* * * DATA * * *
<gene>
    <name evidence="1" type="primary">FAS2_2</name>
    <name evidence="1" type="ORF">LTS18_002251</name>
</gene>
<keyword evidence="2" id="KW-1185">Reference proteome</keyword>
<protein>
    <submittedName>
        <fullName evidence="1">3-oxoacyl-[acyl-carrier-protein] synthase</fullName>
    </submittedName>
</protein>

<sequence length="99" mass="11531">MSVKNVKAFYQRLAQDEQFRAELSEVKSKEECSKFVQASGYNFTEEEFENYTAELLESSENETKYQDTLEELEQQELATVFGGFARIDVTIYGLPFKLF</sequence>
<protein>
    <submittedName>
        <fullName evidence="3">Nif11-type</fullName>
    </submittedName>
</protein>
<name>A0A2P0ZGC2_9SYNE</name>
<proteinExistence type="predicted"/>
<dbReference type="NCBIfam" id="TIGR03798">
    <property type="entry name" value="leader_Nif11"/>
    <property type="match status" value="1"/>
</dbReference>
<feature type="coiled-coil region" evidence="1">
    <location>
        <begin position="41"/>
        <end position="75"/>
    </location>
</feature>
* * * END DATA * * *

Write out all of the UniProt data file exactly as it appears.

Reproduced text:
<gene>
    <name evidence="1" type="primary">FAS2_2</name>
    <name evidence="1" type="ORF">LTS18_002251</name>
</gene>
<keyword evidence="2" id="KW-1185">Reference proteome</keyword>
<protein>
    <submittedName>
        <fullName evidence="1">3-oxoacyl-[acyl-carrier-protein] synthase</fullName>
    </submittedName>
</protein>

<sequence length="99" mass="11531">MSVKNVKAFYQRLAQDEQFRAELSEVKSKEECSKFVQASGYNFTEEEFENYTAELLESSENETKYQDTLEELEQQELATVFGGFARIDVTIYGLPFKLF</sequence>
<protein>
    <submittedName>
        <fullName evidence="3">Nif11-type</fullName>
    </submittedName>
</protein>
<name>A0A2P0ZGC2_9SYNE</name>
<proteinExistence type="predicted"/>
<dbReference type="NCBIfam" id="TIGR03798">
    <property type="entry name" value="leader_Nif11"/>
    <property type="match status" value="1"/>
</dbReference>
<feature type="coiled-coil region" evidence="1">
    <location>
        <begin position="41"/>
        <end position="75"/>
    </location>
</feature>